BY Shane Lewis POSTED 11th of JuLY 2018 17:00 GMT
In Behind Human Mask oil painting there is a portrait perhaps of a despot perhaps of a deceiver. The mask, on the right-hand side of the figure, is peeled away by the contemporary artist to reveal a cacophonous and distended mass beneath (to the left). The human is cast off like the slough of a snake and shows all the civility, compassion and altruism that we associate with being human to be a farcical charade. This figure's character is unveiled with lines crossed in a complex of agitation, even violence. This agitation is further developed with islands of clashing colors and the forms of barbarous non-shapes that together mark the antithesis of the human, that is the monstrous and the animal.
Although this oil painting composition shows a diametrical polarity – the infernal and the human – this is undermined by the facticity of the mask and we rather see a unity of ill will beneath. This could suggest that all the human virtues form a thin film over the heaving turbulence of a powerful animal that can pierce and dispense with it. Humanity forms a brittle patina liable to be exploded.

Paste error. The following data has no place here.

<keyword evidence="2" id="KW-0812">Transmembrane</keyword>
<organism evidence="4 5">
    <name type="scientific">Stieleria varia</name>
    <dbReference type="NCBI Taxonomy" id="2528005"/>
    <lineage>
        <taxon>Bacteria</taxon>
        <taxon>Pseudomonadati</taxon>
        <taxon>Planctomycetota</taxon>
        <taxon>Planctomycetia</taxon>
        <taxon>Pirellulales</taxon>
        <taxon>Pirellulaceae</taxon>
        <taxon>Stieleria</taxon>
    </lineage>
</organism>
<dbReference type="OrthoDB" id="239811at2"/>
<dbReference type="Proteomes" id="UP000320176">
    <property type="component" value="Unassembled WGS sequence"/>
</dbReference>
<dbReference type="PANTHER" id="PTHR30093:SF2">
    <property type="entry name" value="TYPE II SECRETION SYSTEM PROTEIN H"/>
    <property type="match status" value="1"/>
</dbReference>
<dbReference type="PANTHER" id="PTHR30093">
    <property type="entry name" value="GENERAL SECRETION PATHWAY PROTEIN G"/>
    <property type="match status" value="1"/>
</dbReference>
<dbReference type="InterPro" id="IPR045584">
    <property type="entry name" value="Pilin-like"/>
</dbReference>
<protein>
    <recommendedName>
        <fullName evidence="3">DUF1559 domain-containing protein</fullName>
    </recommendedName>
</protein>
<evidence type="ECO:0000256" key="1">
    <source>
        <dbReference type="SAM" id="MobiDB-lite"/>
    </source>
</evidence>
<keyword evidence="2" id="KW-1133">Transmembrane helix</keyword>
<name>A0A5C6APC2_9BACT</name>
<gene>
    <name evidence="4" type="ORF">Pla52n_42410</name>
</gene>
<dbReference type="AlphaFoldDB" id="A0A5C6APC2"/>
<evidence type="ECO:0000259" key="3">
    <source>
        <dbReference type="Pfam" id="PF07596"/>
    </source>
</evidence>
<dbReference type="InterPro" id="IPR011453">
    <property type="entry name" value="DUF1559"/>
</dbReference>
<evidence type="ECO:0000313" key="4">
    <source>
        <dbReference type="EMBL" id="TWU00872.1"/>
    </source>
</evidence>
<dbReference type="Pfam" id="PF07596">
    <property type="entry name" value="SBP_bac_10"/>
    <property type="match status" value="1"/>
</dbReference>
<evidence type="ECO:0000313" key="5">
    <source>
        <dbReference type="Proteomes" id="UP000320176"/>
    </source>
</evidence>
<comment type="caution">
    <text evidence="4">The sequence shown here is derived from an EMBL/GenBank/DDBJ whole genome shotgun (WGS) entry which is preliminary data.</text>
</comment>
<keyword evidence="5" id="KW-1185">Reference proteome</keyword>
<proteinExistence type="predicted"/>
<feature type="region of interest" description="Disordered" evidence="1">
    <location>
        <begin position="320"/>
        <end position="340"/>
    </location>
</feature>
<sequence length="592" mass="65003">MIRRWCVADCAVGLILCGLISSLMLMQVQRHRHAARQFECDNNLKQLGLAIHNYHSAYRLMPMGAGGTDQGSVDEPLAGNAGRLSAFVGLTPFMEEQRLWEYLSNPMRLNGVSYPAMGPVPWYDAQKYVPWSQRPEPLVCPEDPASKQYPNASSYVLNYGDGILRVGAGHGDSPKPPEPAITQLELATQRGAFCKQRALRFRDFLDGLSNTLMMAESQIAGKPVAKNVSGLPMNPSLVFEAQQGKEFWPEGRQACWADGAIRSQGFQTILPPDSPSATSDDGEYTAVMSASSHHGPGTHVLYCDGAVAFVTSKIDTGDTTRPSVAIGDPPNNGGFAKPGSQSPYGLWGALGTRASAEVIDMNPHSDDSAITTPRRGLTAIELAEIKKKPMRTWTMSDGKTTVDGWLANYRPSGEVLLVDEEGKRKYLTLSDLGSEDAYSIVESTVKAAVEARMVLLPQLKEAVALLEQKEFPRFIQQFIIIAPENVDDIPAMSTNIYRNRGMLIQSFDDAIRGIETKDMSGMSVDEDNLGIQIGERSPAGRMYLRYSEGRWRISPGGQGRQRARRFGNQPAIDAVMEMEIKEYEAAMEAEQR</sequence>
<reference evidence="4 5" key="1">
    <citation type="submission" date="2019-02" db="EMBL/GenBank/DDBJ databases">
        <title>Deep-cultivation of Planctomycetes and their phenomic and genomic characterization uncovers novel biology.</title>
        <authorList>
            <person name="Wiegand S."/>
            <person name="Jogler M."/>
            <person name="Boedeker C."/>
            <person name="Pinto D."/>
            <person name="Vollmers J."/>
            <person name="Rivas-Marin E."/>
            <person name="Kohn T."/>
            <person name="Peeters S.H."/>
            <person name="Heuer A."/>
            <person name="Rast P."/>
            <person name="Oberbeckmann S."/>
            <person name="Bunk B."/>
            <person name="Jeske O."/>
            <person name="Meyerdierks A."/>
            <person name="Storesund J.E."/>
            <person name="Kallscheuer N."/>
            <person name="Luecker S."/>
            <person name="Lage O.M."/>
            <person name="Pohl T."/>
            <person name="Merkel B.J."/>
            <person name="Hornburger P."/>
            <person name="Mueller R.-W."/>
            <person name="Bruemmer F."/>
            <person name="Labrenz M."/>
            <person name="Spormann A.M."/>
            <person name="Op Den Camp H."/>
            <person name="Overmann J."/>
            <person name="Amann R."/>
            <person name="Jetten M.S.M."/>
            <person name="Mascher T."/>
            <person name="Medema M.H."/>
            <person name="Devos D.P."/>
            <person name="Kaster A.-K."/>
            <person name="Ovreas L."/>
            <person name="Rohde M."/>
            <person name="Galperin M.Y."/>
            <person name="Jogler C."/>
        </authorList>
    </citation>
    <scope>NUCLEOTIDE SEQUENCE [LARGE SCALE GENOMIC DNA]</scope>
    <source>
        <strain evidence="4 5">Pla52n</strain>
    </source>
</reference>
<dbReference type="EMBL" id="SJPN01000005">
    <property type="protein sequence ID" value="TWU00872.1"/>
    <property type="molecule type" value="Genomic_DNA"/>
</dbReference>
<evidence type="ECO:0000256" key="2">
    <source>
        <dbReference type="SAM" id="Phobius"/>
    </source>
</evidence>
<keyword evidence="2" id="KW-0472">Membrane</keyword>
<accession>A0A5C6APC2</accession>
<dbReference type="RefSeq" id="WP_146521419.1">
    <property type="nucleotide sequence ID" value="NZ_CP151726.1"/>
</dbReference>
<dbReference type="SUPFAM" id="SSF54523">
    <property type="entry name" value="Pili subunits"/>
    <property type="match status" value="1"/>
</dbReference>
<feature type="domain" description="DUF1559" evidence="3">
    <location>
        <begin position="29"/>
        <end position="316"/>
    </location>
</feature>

Yet we have also the internalization of what human beings, societies, and cultures persecute as anathema: The Other. The object of hate is not here another person, nation or culture but it is within the human subject.
Depending on whether this subject-figure has specificity, i.e. is a particular human, or is an epitome of humanity in general, various readings can be made. What some readings will have in common though is the theme of a divided human subject and the object within. But this internal division is not even or tidy. A great welter of anomie and subversive motivations swells up behind the mask, perhaps the only residue of human affect or law being the 'X' in a turquoise cartouche on the left which marks a forbidding by law be it social or divine. So the human veil is beleaguered by a tidal wave of the macabre that becomes or is a wrong being of violence, as the sharp teeth of the upper left evoke.
The general neutrality of the prevalent brown could indicate the absence of morality or the middle ground and moment of moral choice. But this figure with its sprawling forms and violent angles has either disposed of morality if it became monstrous or, if it simply is monstrous, was never conversant in the language of morality. In the former case, it incites censure and derision, in the latter case it troubles the faculty of understanding.
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